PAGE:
Shrub roses have a romantic, mistymorning quality often accentuated by an old-fashioned, fruity, spicy or clove-like scent. (The lovely blend of tea, myrrh and fruit fragrances in Tea Clipper, an Austin English shrub rose, is irresistible.)
Many are not only beautiful, but tough as well, easily fending off insects, disease and harsh winter weather. Rugosa roses, for example, are resistant to blackspot, powdery mildew and rusts. They are also extremely cold-hardy (to Zone 2) and will survive in poor, dry soils.
Though not all shrub roses are as tough as the rugosas, the Explorer Series, developed by Agriculture and Agri-Food Canada in Ottawa, are hardy to –35ºC with only scant snow cover. They require minimal care and are rarely troubled by pests and disease. The Parkland Series is another group of hardy Canadian shrub roses bred for difficult conditions.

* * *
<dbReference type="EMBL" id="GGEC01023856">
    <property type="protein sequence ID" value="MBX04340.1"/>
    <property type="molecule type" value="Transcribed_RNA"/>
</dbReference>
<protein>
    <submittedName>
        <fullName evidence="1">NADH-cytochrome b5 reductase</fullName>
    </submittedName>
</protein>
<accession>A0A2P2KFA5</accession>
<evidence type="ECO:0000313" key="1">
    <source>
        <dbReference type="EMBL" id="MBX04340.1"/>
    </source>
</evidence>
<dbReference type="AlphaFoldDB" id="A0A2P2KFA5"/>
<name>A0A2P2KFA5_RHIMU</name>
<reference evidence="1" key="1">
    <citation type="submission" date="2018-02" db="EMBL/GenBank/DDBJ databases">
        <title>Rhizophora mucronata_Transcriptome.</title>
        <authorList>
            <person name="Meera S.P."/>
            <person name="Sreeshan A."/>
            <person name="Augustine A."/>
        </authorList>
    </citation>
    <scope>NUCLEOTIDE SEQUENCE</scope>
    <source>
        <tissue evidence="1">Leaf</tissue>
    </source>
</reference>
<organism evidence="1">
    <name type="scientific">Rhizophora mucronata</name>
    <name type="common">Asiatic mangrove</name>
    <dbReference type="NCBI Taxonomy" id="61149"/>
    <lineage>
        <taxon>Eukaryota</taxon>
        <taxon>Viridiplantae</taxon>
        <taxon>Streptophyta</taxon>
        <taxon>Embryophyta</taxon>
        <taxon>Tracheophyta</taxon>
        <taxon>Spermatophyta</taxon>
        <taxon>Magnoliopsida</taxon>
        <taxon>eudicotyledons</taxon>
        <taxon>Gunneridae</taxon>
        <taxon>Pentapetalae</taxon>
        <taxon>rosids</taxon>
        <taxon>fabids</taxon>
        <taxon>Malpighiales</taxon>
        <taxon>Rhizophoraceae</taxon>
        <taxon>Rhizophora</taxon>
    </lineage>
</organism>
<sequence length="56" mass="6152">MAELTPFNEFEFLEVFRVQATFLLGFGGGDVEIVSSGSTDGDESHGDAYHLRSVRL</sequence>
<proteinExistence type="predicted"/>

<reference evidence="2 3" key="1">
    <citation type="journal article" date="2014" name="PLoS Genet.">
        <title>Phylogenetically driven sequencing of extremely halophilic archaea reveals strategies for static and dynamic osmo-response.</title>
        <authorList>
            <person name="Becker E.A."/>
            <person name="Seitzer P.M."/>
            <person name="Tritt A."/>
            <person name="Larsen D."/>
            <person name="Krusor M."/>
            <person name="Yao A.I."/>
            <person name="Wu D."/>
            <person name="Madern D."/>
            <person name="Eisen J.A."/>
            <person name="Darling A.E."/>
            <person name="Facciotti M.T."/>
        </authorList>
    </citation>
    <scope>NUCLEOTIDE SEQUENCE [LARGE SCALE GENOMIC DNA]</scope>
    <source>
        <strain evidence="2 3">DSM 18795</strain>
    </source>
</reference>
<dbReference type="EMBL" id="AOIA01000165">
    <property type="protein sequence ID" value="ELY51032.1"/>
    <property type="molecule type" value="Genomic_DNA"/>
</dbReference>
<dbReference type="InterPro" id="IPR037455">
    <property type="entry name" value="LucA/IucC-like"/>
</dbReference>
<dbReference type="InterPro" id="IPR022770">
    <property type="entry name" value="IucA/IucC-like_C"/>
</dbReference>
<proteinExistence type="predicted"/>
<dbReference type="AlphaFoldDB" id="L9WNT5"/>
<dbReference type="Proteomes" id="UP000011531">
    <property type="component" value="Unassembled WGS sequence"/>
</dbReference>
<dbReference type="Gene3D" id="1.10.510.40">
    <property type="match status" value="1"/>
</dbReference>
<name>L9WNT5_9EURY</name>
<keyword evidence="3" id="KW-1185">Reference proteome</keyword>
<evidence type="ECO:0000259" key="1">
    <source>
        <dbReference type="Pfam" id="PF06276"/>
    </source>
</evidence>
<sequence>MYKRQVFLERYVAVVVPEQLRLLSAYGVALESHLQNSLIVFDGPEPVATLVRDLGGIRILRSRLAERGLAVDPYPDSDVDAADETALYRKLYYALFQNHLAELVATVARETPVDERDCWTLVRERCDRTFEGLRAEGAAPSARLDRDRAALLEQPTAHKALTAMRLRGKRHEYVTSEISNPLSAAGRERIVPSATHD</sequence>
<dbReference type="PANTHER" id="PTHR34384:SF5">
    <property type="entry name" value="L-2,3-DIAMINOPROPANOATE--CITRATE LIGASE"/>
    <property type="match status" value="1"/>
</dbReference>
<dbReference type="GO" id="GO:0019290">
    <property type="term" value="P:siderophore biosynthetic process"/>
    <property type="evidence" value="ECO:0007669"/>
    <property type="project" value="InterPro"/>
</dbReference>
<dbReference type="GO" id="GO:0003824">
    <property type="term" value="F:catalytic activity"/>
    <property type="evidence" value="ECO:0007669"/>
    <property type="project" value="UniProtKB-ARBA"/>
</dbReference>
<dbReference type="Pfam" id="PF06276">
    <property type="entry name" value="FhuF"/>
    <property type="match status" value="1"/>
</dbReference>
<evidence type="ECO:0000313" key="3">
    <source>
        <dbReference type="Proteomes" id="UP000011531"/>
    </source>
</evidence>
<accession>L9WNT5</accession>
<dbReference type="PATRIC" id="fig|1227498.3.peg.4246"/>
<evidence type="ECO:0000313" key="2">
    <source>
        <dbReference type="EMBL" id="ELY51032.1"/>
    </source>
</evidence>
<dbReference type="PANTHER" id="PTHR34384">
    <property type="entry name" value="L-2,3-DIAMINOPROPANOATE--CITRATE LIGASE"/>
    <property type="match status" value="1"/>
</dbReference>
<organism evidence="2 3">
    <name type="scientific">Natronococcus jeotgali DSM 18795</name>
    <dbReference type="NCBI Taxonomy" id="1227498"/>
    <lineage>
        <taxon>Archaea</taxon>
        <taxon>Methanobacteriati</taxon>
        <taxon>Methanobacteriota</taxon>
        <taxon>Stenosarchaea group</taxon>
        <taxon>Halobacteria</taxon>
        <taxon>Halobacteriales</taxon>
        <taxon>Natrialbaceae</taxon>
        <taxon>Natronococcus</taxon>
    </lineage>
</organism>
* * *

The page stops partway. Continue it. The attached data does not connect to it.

Increasingly, too, nurseries are growing own root shrub roses. Unlike budded types, these are better able to rebound when killed to the ground by unusually harsh winters or lack of snow cover.